“Information about criminal incidents is reviewed on a case-by-case basis by The Ohio State University Police Division upon receiving information,” Hedman said in an email.

Hedman said off-campus crimes are often reported to the Columbus Division of Police, as those cases fall under its jurisdiction.

“Public Safety Notices and Buckeye Alerts are the two main notification systems utilized. The university uses the definitions and requirements spelled out in the Clery Act as the basis for its policy and procedure for sending out Public Safety Notices, which is what helps define when and why notices are sent,” Hedman said in an email.

Denton said he would like to see OSU students and staff seek out information on their own by using Department of Public Safety tools like the online log.

The log shows police reports for specific times and dates, from the current day back to 1999. It doesn’t show complete police reports, but does include key information, including what happened, what time and where the crime occurred. Denton said everyone can benefit from using the resources available online.

“We look at safety as a partnership,” Denton said. “Becoming an informed and aware and engaged member of the community will only help to enhance safety for everyone.”

Yet some OSU students are not happy with the way things are being handled in regards to the alerts.

Hannah Vaughn, a second-year in health science, said she wished there were more alerts from police to keep students informed about what is going on around the OSU campus and surrounding areas.

“I think it’s a problem that we don’t know, because then we hear rumors from our friends or rumors on social media, and no one really knows what actually happened,” she said.

Vaughn said she often finds out about crimes on campus through word of mouth from classmates or her sorority sisters and roommates, and ranks her safety very highly on her list of priorities. But she knows that a crime can occur anywhere and at anytime.

She added that even if the crime does not happen directly on campus, it still should be relayed to students to help increase their awareness.

“I feel like a lot of the things that do happen, usually they happen off campus, compared to on campus. That’s where a large majority of students do live. We should have the right to know,” Vaughn said.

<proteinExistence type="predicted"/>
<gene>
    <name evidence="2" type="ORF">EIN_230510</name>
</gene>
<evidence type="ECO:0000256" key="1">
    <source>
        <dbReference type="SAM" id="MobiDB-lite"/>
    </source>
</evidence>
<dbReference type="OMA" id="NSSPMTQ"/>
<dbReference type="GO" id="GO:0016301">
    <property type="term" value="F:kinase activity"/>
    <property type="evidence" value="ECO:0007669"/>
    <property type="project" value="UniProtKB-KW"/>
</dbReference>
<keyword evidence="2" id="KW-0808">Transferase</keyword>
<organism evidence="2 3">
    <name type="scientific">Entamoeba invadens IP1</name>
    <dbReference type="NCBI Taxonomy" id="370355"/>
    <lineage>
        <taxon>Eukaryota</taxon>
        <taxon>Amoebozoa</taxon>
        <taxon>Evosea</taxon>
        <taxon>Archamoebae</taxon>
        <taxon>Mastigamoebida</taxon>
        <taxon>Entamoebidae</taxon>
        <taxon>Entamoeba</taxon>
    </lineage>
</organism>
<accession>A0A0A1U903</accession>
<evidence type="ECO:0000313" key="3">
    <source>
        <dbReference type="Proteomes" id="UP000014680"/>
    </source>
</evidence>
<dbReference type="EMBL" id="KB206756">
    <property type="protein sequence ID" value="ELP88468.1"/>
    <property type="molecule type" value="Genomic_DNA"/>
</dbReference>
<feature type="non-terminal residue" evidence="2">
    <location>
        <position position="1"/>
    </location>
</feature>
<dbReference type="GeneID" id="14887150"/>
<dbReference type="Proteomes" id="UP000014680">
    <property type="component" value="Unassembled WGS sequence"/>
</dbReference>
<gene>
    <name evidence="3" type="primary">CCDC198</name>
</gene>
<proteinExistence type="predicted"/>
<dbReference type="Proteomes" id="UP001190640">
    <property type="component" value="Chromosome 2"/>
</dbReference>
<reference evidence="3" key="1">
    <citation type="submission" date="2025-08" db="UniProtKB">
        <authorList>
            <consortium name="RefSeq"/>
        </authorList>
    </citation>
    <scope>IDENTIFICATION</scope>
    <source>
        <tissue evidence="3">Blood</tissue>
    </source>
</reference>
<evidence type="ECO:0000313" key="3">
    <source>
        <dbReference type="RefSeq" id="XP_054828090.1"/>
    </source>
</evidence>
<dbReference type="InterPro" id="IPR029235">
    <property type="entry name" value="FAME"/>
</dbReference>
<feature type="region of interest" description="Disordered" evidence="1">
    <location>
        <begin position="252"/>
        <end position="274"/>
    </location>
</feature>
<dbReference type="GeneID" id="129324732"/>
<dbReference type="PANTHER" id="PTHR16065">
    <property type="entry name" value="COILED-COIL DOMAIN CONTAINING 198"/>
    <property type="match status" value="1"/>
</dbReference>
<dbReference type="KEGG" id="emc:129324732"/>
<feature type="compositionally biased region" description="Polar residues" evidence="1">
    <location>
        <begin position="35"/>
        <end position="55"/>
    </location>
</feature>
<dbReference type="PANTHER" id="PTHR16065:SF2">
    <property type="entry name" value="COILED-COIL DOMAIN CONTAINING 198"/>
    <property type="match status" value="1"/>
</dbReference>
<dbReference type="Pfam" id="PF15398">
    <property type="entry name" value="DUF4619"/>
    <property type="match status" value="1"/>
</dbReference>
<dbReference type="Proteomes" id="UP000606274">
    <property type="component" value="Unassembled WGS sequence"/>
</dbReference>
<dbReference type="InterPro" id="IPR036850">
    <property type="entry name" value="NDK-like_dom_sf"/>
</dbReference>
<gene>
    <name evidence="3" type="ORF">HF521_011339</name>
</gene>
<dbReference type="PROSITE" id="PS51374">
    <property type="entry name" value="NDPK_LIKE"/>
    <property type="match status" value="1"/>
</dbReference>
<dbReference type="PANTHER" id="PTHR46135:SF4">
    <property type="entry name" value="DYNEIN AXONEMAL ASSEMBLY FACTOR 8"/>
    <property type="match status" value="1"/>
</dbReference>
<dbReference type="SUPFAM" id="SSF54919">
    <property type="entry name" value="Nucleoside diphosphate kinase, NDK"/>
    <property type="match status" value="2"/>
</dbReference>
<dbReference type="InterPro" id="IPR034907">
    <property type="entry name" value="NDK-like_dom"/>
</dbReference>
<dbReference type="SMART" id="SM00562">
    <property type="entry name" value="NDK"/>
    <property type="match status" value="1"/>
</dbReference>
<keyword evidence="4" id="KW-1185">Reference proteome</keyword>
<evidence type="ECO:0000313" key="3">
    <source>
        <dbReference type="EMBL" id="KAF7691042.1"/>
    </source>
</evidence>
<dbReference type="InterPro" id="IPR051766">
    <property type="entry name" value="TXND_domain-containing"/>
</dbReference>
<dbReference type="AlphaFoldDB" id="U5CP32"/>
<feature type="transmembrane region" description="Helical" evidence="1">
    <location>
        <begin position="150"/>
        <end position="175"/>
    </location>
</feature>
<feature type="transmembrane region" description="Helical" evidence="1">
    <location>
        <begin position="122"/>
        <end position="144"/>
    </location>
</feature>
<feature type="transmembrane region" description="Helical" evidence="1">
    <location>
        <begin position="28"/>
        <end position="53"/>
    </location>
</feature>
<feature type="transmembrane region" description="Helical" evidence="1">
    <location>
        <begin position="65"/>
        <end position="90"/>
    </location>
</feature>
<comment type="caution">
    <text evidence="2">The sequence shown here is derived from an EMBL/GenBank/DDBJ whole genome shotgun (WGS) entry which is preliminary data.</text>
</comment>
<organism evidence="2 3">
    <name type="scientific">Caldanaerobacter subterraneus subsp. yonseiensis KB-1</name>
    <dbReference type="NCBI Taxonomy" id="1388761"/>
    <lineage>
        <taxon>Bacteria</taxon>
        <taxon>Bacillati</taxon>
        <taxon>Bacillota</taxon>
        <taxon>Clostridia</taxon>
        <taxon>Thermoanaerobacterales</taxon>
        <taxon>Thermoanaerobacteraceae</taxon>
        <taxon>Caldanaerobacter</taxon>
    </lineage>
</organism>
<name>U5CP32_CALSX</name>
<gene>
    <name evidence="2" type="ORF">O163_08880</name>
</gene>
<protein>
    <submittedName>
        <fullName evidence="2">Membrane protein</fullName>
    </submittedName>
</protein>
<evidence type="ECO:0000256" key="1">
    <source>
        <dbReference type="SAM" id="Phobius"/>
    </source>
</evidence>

Ali Iqbal, a first-year in chemical engineering, said he was a victim of a crime that occurred right in his dorm in Morrison Tower.

“Someone went into my room and stole my laptop and my friend’s (PlayStation 4),” Iqbal said.

He said the burglary occurred while he was asleep in the room, and police told him to make sure he locks his doors because the biggest crime they deal with is theft.

“I don’t know if that warrants an alert necessarily, but it is still something I think they should inform the general population, like you know, lock your doors. Because I felt pretty safe in my dorm but then this happened,” Iqbal said.

He said he feels that the system isn’t being used enough because the proximity of where the crime occurred is of high importance to students.

“If a student off-campus gets injured in the Columbus area, they should alert the general student population, because it’s the university’s responsibility to take care of their students,” he said. “It’s a public school and it’s their job to make sure we’re safe. We come here to get educated and we shouldn’t have to fear for our safety. Even if it’s off campus, it’s still Columbus, the general vicinity.”

Hedman said anyone with information regarding a crime should  notify the police by calling 9-1-1 in an emergency or by calling the dispatch center at 614-292-2121 for non-emergency situations.

“This is the best way to make sure that a criminal incident is reviewed for possible issuance of a Public Safety Notice,” he said. “The dispatch center is open 24 hours a day, seven days a week.”

Michael Huson contributed to this article.